By Carolyn Lee
The Imperial Republican
Members of Chase County Schools’ (CCS) Family, Career and Community Leaders of America (FCCLA) organization have geared up their promotion of teen driver safety, using Teens in the Driver Seat.
That’s a new traffic safety education program designed by the state to help teens become safe drivers and keep everyone safer on the roads.
CCS is one of seven schools in Nebraska using the program. FCCLA Advisor Cathy Hanna applied for the program, which started with a “no texting” campaign last fall.
She said Teens in the Driver Seat ties in with another program FCCLA promotes. Also, “Any time you see auto accidents and lives cut short, it reaffirms we needed to keep safe driving awareness in there,” she commented.
The Department of Health and Human Services said the advantage of Teens in the Driver Seat is that it uses peer-to-peer influence to bring together young drivers, parents, school administrators, communities and other partners to reduce teen crashes on Nebraska roadways.
The program addresses both awareness and behavior, using peer pressure as a positive force to promote safe driving habits.
In January, FCCLA held an assembly and showed a video concerning safe driving. Free pencils and shirts were handed out and a survey was conducted.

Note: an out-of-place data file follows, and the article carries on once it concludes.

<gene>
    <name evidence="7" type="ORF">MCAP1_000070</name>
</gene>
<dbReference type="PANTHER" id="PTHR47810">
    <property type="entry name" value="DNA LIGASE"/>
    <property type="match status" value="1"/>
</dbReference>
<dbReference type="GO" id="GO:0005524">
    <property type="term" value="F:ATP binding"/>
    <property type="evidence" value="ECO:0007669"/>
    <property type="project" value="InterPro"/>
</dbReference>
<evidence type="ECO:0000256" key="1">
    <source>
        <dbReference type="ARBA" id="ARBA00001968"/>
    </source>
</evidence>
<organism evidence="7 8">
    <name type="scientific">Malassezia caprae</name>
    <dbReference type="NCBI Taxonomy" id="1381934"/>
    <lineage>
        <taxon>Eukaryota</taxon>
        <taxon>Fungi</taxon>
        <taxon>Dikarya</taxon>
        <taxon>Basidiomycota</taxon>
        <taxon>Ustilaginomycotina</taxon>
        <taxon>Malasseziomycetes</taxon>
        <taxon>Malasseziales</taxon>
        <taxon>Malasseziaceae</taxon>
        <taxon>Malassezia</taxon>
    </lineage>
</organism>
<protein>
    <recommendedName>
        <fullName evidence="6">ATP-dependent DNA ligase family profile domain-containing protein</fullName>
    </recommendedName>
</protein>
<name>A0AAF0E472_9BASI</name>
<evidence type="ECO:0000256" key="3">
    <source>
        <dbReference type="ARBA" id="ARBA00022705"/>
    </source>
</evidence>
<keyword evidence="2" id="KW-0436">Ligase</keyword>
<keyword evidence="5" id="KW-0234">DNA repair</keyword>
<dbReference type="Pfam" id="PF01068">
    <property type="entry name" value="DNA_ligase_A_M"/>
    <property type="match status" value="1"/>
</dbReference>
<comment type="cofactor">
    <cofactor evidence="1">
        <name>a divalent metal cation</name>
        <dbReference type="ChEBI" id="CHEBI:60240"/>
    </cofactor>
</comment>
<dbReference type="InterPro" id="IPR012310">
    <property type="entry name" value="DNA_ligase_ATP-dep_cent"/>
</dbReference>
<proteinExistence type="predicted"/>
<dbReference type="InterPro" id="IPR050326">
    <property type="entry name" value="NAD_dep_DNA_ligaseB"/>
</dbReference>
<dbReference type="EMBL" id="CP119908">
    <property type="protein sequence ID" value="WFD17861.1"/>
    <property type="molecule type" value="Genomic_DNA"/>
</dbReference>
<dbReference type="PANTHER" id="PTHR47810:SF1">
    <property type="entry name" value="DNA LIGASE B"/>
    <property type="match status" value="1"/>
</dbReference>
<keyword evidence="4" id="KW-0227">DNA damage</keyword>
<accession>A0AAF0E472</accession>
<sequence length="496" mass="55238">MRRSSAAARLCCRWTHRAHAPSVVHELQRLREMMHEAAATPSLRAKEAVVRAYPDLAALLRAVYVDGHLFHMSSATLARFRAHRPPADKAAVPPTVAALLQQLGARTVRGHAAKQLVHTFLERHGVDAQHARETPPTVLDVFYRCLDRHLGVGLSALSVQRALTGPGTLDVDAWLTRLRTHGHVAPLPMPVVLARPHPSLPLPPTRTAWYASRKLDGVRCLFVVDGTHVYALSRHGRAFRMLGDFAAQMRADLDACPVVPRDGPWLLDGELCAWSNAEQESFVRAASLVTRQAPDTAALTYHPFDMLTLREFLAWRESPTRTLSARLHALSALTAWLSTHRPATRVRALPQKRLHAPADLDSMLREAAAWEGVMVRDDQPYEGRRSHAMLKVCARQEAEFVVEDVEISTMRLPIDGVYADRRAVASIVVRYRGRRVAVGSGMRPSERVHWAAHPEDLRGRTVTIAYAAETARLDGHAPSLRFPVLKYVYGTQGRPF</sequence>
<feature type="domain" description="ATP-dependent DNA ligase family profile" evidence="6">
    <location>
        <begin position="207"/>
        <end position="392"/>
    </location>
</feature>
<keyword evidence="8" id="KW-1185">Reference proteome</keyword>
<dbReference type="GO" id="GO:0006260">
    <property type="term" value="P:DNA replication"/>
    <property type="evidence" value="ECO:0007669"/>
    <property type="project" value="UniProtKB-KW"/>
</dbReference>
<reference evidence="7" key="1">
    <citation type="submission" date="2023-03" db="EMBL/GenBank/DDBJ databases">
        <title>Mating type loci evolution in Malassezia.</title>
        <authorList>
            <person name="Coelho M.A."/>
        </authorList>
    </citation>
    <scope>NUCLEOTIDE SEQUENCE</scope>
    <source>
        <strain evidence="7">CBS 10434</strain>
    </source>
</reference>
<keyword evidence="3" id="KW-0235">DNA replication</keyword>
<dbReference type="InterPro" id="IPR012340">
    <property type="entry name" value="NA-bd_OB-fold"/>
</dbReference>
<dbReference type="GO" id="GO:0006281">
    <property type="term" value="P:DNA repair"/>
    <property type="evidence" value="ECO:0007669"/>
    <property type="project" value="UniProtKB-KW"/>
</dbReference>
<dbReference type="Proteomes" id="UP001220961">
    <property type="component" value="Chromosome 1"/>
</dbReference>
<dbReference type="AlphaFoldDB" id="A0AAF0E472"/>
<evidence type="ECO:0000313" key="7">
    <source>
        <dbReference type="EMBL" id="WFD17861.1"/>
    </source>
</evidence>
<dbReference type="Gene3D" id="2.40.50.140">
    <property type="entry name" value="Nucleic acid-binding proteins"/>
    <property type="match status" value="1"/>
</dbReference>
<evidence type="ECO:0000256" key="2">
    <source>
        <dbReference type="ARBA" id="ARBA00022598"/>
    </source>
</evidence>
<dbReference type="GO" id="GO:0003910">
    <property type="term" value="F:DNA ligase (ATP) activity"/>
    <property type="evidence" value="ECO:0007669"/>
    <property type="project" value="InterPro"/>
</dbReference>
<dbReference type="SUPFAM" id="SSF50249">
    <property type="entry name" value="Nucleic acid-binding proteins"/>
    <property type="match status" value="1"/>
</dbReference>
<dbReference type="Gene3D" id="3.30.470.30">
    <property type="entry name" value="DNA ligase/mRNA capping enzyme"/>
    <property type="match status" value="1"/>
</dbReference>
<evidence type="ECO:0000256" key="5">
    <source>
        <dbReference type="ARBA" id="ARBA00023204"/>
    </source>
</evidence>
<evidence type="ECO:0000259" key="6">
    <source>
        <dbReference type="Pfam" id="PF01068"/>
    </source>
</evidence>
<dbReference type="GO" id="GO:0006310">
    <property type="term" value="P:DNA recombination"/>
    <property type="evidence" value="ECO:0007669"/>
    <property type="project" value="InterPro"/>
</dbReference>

The results of that survey aren’t back from the state yet, Hanna said. A follow-up assessment will be given at a later date, to see how the program has influenced teen driving.
In February, FCCLA members passed out valentines with safe driving reminders, and in March, green beads were handed out for St. Patrick’s Day.
Hanna is hoping the Nebraska State Patrol will bring its rollover and seat belt simulators to the school in April.
In May, students will be part of a traffic stop before school, where Smarties will be handed out to safe drivers and DumDums will be given to those not showing driving smarts.
Teens in the Driver Seat addresses the top five risks for teen drivers: nighttime driving, speeding, distractions, low seat belt use and alcohol.
Hanna said the state doesn’t provide funding for the program, but does give promotional items and resources.
According to the Nebraska Crash Outcome Data Evaluation System, teens are dying in motor vehicle crashes at three times the rate of the average adult. From 2007-11, 122 teens, ages 14-19, died in motor vehicle crashes in Nebraska. During that same period 13,930 injuries occurred, many of which were debilitating, costly and largely preventable.